The project is inspired by a 17th century Indo-Persian source, the Gulzār-i ḥāl (GH) by Banwālīdās “Walī Rām” (1662-63). The author was a disciple of the famous Qādirī master Mullā Šāh Badaḫšī and an intellectual close to the Mughal heir apparent Dārā Šukūh (d. 1659). The GH is the Persian adaptation of the Prabodhacandrodaya by Kṛṣṇamiśra (after 1060), a Sanskrit drama composed to emphasise the Advaita School of Śaṅkarācārya. Another interesting hypothesis is that Banwālīdās used as intermediate with the original Sanskrit a Braj Bhāṣā version by the poet Nanddās, entitled Prabodhacandrodaya Nāṭaka (1570). From the partial critical edition of the GH presented in my doctoral dissertation emerged that Banwālīdās contextualized the Advaita character of the (uncertain) matrix-text within an Islamic mystical frame inspired by the ideas of the philosopher Muḥyī al-Dīn ibn al-ʿArabī(d. 1240).

The research takes into consideration the roles played by Banwālīdās as receiver (and knower) of a Hindu philosophical tradition and as sender of a reformulated soteriological message. Starting from this point, the investigation focuses on the transmission and reception of the GH by a transdisciplinary approach based on textual criticism, philology, and cultural analysis of the sources. On the one hand, the study of the introductions to the GH will bring to light information concerning the ambiguity of the matrix-text (PC) and the problematic authorship of the received-text (GH). The philological analysis of these paratexts will even contribute to a better understanding of the author’s cultural milieu and the transmission of the matrix-text(s). On the other, the research will focus on the ways Hindu-Muslim philosophical elements interacted within the work of Banwālīdās. For this reason, the study will focus on the strategies employed by the author to textualize Hindu monistic elements in an Islamic mystical frame.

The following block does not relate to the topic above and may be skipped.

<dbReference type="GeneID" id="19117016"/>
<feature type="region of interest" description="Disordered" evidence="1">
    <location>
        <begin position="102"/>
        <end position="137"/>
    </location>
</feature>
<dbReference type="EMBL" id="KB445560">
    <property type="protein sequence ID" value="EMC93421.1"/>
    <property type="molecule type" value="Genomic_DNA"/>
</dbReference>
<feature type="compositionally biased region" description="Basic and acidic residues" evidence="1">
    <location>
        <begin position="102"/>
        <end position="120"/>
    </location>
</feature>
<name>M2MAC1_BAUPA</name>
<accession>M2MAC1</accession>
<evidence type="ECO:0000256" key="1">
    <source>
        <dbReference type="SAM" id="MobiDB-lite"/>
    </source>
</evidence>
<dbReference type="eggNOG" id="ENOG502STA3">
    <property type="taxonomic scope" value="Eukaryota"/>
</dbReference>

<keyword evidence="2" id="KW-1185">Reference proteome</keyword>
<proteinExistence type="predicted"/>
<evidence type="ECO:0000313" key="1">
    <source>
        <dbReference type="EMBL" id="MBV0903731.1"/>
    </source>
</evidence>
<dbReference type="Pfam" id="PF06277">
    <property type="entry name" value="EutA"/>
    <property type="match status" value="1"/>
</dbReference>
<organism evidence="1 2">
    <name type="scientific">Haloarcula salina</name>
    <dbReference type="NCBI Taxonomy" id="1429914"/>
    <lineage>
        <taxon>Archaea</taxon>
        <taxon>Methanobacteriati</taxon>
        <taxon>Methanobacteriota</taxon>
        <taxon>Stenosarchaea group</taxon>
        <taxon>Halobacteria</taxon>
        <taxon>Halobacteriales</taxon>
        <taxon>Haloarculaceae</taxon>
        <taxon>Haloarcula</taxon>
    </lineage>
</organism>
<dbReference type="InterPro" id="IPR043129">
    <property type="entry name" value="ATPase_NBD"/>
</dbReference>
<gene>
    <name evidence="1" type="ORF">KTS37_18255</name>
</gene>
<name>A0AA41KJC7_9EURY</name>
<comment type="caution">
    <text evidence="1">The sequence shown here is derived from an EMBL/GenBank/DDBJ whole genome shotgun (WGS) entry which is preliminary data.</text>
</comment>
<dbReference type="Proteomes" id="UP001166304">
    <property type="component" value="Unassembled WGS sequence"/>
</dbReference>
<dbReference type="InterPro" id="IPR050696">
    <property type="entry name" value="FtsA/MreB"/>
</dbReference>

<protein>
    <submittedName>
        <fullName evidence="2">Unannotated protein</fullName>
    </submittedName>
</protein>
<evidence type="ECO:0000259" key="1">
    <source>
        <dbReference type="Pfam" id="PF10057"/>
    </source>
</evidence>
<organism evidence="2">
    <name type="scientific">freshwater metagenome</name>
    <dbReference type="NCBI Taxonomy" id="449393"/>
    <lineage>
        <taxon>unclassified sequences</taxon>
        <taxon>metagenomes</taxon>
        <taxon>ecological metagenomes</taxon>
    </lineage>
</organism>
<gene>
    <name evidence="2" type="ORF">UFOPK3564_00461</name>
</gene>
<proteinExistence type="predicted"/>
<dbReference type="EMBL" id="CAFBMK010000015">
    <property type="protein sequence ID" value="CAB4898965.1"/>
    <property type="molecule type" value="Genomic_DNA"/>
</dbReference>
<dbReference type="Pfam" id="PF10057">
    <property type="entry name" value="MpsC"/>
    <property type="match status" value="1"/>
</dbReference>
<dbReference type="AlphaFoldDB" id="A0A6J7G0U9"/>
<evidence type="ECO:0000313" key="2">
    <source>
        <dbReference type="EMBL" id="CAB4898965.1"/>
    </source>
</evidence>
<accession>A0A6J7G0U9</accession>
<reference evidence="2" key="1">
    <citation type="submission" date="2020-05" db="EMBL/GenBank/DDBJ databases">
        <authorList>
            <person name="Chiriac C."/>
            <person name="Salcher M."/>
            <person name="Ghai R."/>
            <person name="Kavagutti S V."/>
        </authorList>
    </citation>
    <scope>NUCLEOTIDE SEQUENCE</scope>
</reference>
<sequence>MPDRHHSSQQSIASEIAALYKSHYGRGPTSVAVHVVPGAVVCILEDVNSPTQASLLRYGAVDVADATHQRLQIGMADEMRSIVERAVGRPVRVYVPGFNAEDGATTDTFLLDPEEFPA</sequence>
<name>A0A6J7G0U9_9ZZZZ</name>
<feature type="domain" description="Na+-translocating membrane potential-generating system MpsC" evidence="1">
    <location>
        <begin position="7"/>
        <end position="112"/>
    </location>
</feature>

Indeed, such textual interactions occurred even by the influence of Ibn ‘Arabī’s doctrine (later called Waḥdat al-Wujūd). The research will analyse selected mystical writings composed by Mullā Šāh Badaḫšī to identify what of Ibn ‘Arabī’s ideas (or those of his later commentators) were received and transmitted by his disciple, Banwālīdās “Walī Rām”. This aspect of the research aims at developing the studies concerning the dissemination of Ibn ‘Arabī’s doctrine in 17th century Mughal India.

The remarkable number of manuscripts of the GH witnesses the notoriety the work acquired among the Indo-Persian readership. The copyists who transcribed the text constitute part of such composite readership. Sometimes, by adopting a symbolic language typical of Persian mystical literature, the scribes added to the colophons their insights into the GH. The analysis of selected colophons and other paratexts composed in 18th-19th century aims at investigating how Banvālīdās’ Sufi-Vedantic ideas were received in later periods.

The present project is strictly linked to research focused on the GH and its manuscripts tradition, whose main goals concern the publication of a new critical edition of the text, and of a descriptive catalogue of the manuscripts.